SALT LAKE CITY — Could a child’s summer break be making them fat? Researchers say kids tend to gain more weight over the summer months.
When some people think of summer vacation, they imagine kids outside playing or riding their bikes. But the truth could be very different. In a recent article from NBC, researchers from the Harvard School of Public Health were cited as saying weight gain accelerated during the summer, especially among African-American and Latino kids, and teens who are already overweight.
Nutritionists in Utah have some ideas as to why that is.
“In the summer time, there is no structure, or very little, and so they have the opportunity to eat any time they want during the day," said Robin Aufdenkampe, clinical nutrition manager with Primary Children’s Hospital. "It might not necessarily be the healthiest food."
She said more and more schools are trying to provide healthier options for children, but when kids don’t have those healthy options, they’ll reach for anything that can grab quickly at home: “A lot of kids might be responsible for making their own snacks or their own lunch,” she said.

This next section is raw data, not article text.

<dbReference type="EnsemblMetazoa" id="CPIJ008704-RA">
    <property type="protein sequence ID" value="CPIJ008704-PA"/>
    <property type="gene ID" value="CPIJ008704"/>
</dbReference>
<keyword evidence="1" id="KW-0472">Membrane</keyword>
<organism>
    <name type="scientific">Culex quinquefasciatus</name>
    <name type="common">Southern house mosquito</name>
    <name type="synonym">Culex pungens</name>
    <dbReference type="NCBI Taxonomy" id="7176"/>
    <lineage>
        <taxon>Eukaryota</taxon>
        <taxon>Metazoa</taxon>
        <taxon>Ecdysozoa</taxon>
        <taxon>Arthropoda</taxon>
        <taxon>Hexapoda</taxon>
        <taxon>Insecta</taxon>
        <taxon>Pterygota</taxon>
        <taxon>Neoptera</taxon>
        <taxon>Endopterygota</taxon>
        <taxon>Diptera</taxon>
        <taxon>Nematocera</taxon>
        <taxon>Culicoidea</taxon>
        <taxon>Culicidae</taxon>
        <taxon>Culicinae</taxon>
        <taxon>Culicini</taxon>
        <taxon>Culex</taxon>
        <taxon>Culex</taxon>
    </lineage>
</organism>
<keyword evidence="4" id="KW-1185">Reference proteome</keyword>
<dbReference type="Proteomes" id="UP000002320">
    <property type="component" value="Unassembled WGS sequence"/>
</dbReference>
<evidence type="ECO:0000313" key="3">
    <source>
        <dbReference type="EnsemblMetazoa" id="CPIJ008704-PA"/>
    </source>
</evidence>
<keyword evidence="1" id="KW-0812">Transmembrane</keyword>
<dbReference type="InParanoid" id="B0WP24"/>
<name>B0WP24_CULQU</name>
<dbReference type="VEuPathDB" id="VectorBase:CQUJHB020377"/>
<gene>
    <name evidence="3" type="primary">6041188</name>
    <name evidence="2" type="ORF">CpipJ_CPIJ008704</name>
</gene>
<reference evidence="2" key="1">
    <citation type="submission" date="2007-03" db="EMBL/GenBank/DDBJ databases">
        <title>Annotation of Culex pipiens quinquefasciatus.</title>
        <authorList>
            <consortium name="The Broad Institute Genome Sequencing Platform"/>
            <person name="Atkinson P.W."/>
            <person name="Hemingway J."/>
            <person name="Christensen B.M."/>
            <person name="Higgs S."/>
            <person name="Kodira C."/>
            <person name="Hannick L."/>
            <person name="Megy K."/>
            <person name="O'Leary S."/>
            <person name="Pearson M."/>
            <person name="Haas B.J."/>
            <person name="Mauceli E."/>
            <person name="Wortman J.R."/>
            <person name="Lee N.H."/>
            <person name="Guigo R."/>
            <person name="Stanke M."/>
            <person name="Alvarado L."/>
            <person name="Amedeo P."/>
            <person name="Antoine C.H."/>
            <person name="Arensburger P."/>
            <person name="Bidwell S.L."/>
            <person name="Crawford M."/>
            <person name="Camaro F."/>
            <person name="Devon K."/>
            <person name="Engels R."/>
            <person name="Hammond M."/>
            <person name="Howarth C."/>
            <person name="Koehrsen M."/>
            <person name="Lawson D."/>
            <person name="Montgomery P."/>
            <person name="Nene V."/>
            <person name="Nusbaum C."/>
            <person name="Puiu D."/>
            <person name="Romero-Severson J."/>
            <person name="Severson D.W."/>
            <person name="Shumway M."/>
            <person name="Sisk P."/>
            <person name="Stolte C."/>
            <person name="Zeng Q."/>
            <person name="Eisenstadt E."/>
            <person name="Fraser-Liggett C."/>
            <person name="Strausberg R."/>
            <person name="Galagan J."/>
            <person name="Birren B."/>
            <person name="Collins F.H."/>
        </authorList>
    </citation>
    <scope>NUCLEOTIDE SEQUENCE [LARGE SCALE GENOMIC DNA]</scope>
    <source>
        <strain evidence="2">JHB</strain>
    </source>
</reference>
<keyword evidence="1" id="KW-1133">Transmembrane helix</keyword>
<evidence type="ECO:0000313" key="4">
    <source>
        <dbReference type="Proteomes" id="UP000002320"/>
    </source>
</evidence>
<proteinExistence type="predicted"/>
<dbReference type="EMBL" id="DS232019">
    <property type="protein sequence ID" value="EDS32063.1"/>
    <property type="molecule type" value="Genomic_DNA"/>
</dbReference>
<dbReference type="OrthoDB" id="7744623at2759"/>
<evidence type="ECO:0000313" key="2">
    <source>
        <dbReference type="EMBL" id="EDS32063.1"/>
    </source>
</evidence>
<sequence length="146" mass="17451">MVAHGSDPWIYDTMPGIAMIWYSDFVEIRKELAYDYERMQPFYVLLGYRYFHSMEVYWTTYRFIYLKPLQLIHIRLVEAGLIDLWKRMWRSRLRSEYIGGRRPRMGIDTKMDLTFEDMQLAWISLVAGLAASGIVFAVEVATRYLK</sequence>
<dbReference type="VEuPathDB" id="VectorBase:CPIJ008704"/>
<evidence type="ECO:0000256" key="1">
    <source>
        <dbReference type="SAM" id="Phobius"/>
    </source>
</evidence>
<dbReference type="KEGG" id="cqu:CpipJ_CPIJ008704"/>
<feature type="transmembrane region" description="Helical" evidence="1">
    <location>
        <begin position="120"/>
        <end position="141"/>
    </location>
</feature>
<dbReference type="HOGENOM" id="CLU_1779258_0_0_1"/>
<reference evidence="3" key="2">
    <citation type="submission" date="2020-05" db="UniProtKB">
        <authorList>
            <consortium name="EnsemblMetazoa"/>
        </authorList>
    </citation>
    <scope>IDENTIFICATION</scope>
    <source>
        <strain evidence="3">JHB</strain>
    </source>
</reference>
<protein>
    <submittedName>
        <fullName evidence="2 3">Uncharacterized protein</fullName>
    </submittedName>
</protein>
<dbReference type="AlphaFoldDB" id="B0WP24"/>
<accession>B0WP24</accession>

Sometimes parents will buy treats for themselves and hide them from their children, but Aufdenkampe said kids are able to find a lot of stuff their parents buy. She said it’s best to not have the junk food in the house at all: “You’ve got all the fresh fruits and a lot of fresh vegetables and those things are less expensive in the summer time,” she said.
She also said kids are not getting the exercise their parents might expect them to get: “If you have a child that’s home all summer and not in a structured environment, they could have double or triple the screen time, if somebody’s not watching them,” she said.
Plus, Aufdenkampe said, kids can frequently confuse boredom for hunger so she recommends parents provide their kids with plenty of things to do to keep them occupied and hopefully away from the fridge.